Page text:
What is stress?

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Stress is your body’s reaction to any sort of change, positive or negative, that requires a physical, mental, or emotional adjustment or response.

In stressful situations that could be harmful, your body reacts with its in-built “fight-or-flight” response. The response alerts you to danger and is designed to keep you safe. In the same way that a rabbit’s physiology will change when it sees a fox, our physiology changes in the face of danger, too. Our heart rate goes up, we breathe faster, more blood goes to the brain and muscles and less blood goes to the digestive tract, and our muscles become tense and ready for action.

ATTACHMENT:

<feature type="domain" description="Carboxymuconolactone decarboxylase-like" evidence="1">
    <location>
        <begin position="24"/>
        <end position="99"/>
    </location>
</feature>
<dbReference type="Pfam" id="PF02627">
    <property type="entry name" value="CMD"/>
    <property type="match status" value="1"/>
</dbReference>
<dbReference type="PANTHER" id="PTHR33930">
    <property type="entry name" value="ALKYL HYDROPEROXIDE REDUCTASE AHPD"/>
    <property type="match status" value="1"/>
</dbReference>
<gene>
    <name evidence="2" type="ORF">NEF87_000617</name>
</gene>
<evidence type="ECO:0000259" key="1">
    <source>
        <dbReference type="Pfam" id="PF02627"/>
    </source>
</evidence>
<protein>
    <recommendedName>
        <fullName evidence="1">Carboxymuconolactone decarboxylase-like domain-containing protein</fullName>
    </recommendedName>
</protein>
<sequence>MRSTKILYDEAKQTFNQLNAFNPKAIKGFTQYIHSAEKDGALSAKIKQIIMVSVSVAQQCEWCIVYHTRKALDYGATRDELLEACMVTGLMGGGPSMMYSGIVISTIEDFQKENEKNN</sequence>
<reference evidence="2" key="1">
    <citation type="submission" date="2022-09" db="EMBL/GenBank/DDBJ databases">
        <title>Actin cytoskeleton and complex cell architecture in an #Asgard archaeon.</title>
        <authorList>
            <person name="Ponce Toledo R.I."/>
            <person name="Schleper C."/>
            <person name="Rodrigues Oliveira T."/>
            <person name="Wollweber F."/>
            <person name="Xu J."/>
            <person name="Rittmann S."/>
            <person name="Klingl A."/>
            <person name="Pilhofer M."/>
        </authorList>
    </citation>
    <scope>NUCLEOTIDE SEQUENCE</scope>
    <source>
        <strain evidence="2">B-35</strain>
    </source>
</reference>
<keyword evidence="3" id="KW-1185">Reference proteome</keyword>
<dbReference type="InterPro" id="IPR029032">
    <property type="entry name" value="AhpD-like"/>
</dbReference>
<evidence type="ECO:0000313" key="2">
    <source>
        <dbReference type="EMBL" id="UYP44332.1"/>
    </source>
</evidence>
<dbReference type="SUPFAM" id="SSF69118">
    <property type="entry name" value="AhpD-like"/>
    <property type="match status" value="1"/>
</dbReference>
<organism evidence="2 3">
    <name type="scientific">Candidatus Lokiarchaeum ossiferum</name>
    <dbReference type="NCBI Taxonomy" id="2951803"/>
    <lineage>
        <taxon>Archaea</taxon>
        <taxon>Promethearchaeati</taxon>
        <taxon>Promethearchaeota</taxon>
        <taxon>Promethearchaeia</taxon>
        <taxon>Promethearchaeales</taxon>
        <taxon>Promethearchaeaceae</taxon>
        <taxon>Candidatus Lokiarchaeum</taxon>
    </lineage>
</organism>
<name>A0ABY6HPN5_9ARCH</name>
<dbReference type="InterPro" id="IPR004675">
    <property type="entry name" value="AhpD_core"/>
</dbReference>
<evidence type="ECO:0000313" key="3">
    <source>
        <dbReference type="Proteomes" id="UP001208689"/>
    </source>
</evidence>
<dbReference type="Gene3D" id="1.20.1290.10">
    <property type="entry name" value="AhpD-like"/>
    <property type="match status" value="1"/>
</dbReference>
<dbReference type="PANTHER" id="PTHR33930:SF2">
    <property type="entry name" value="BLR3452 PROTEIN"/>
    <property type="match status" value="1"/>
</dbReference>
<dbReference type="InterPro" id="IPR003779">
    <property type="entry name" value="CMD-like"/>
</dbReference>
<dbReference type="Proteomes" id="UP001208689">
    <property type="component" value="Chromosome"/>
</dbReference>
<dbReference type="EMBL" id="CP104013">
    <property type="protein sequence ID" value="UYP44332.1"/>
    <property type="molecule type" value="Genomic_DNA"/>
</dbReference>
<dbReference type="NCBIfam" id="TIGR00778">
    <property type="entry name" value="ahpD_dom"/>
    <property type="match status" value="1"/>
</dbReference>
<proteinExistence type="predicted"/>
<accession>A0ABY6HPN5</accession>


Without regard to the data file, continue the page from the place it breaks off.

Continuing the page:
However, in the modern world we no longer have to battle with cave lions or run from mammoths, so we only rarely confront a genuine fight-or-flight situation. Unfortunately, the response is still triggered as a result of much more familiar worldly demands.

Stress can be divided into two types:

  • Chronic Stresses: These are prolonged and can be things like divorce or a bad family relationship, hating your job, or a death or illness in the family. Chronic stresses are difficult to alleviate—caring for a dying parent, for instance, can last for a long time and usually only gets more stressful as time goes by.
  • Acute Stresses: These are short-acting, such as being late to work because you were caught in traffic. Even isolated, everyday acute stresses, however, can act like chronic stress on the body if they are part of the way you relate to the world.
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